Sermon, Pentecost 7B
Sunday July 12th 2015, St Petri
14 King Herod heard about this, for Jesus’ name had become well known. Some were saying,[a] “John the Baptist has been raised from the dead, and that is why miraculous powers are at work in him.”
15 Others said, “He is Elijah.”
And still others claimed, “He is a prophet, like one of the prophets of long ago.”
16 But when Herod heard this, he said, “John, whom I beheaded, has been raised from the dead!”
17 For Herod himself had given orders to have John arrested, and he had him bound and put in prison. He did this because of Herodias, his brother Philip’s wife, whom he had married. 18 For John had been saying to Herod, “It is not lawful for you to have your brother’s wife.” 19 So Herodias nursed a grudge against John and wanted to kill him. But she was not able to, 20 because Herod feared John and protected him, knowing him to be a righteous and holy man. When Herod heard John, he was greatly puzzled[b]; yet he liked to listen to him.
21 Finally the opportune time came. On his birthday Herod gave a banquet for his high officials and military commanders and the leading men of Galilee. 22 When the daughter of[c] Herodias came in and danced, she pleased Herod and his dinner guests.
The king said to the girl, “Ask me for anything you want, and I’ll give it to you.” 23 And he promised her with an oath, “Whatever you ask I will give you, up to half my kingdom.”
24 She went out and said to her mother, “What shall I ask for?”
“The head of John the Baptist,” she answered.
25 At once the girl hurried in to the king with the request: “I want you to give me right now the head of John the Baptist on a platter.”
26 The king was greatly distressed, but because of his oaths and his dinner guests, he did not want to refuse her. 27 So he immediately sent an executioner with orders to bring John’s head. The man went, beheaded John in the prison, 28 and brought back his head on a platter. He presented it to the girl, and she gave it to her mother. 29 On hearing of this, John’s disciples came and took his body and laid it in a tomb.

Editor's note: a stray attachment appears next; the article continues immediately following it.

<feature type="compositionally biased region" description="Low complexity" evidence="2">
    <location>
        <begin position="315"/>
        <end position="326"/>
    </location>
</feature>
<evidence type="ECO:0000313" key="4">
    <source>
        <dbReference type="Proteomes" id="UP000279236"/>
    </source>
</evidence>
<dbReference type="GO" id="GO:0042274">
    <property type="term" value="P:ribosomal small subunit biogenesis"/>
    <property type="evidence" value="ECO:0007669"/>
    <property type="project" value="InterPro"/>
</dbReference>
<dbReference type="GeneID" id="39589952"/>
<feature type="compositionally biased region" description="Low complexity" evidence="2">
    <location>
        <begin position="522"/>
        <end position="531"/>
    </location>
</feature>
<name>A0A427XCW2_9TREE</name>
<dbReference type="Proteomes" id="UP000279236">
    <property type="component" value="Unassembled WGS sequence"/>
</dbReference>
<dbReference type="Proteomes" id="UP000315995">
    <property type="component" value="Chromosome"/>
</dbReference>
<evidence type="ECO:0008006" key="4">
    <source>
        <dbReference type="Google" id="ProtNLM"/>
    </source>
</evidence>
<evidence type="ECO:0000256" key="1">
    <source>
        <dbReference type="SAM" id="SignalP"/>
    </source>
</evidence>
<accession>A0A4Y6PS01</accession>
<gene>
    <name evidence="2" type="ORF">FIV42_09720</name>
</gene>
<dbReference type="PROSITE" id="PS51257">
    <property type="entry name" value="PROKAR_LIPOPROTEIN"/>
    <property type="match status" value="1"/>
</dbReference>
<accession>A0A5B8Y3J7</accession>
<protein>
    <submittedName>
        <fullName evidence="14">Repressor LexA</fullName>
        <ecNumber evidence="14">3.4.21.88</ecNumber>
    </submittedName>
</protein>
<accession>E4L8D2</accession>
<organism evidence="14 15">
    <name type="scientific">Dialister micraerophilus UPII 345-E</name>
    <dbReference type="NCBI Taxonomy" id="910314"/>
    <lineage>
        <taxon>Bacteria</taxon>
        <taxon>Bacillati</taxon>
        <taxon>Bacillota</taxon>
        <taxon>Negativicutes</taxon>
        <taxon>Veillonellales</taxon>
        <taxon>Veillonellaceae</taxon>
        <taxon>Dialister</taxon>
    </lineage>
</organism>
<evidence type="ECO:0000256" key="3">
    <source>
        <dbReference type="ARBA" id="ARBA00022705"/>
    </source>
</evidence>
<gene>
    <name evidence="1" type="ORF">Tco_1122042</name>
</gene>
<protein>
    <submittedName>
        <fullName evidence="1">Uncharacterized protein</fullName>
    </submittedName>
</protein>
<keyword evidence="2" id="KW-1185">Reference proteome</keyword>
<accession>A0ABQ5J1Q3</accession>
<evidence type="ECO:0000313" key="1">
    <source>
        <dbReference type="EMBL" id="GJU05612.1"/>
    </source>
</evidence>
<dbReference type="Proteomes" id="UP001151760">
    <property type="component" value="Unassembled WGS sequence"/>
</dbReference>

We come across a dark and sordid affair this morning. Mark tells us of the kind of thing we are all to used to hearing about these days; deception, political power wrongly used, paranoid authority figures, sexual promiscuity, drunkenness, envy leading to murder and the beheading of innocent people…. – who said the Bible is make believe!
After Jesus had initiated a new strategy of sending out the Twelve in mission with his own authority, the news of this reached the royal ears of Herod Antipas. Herod Antipas, like his brothers (Heron Phillip and Herod Agrippa), and his Father before him, Herod the Great, was a power hungry tyrant who was more than a just a little paranoid. Anyone or thing that might threaten his grip on control of his little world is a serious threat that must be dealt with. Lust for power and control does this to any person at any level.
All Herod’s worst fears were realised when he hears of Jesus, and not only Jesus, but twelve other “Jesus’s” displaying Divine power. This is a threat of all threats!
Some people were saying that this Jesus must be very special. He must be a very great prophet. He might even be Elijah, the Prophet who was the one who would be a forerunner to the THE Prophet – the Saviour – the Messiah who would change everything.
“Oh no!! You can hear the paranoid Herod say to his courtiers! “I thought I got rid of John, that fiery and confronting man who unsettled me to the core on more than one occasion”. Herod wonders if John the Baptist has come back from the dead to get him!
John had really stirred up Herod. John simply did not play the power game and keep things all PC! He called “a spade a spade”. In scenes worse than the family goings on in Neighbours or Downton Abbey, this Herod Antipas had illegally married his brother, Herod Philipp’s wife, Herodias.
Surprisingly we hear that Herod was fascinated by John. Mark tells us that Herod “liked to listen to John” and thought “he was a righteous and holy man of God”.
John must have been like one of those people who you may not like very much because they challenge everything about you, and yet you know they are on to something important. So you find that you listen to them because you know it is good for you to be challenged by them.
We hear that Herod imprisoned John to protect him from his particularly troubled wife, Herodias. This is ‘protective custody’. One can imagine the great royal man sitting outside the prison cell chatting to his unjustly imprisoned prisoner and sensing a holy, right and straight man – so unlike himself – maybe even wondering how he could ever be right with God.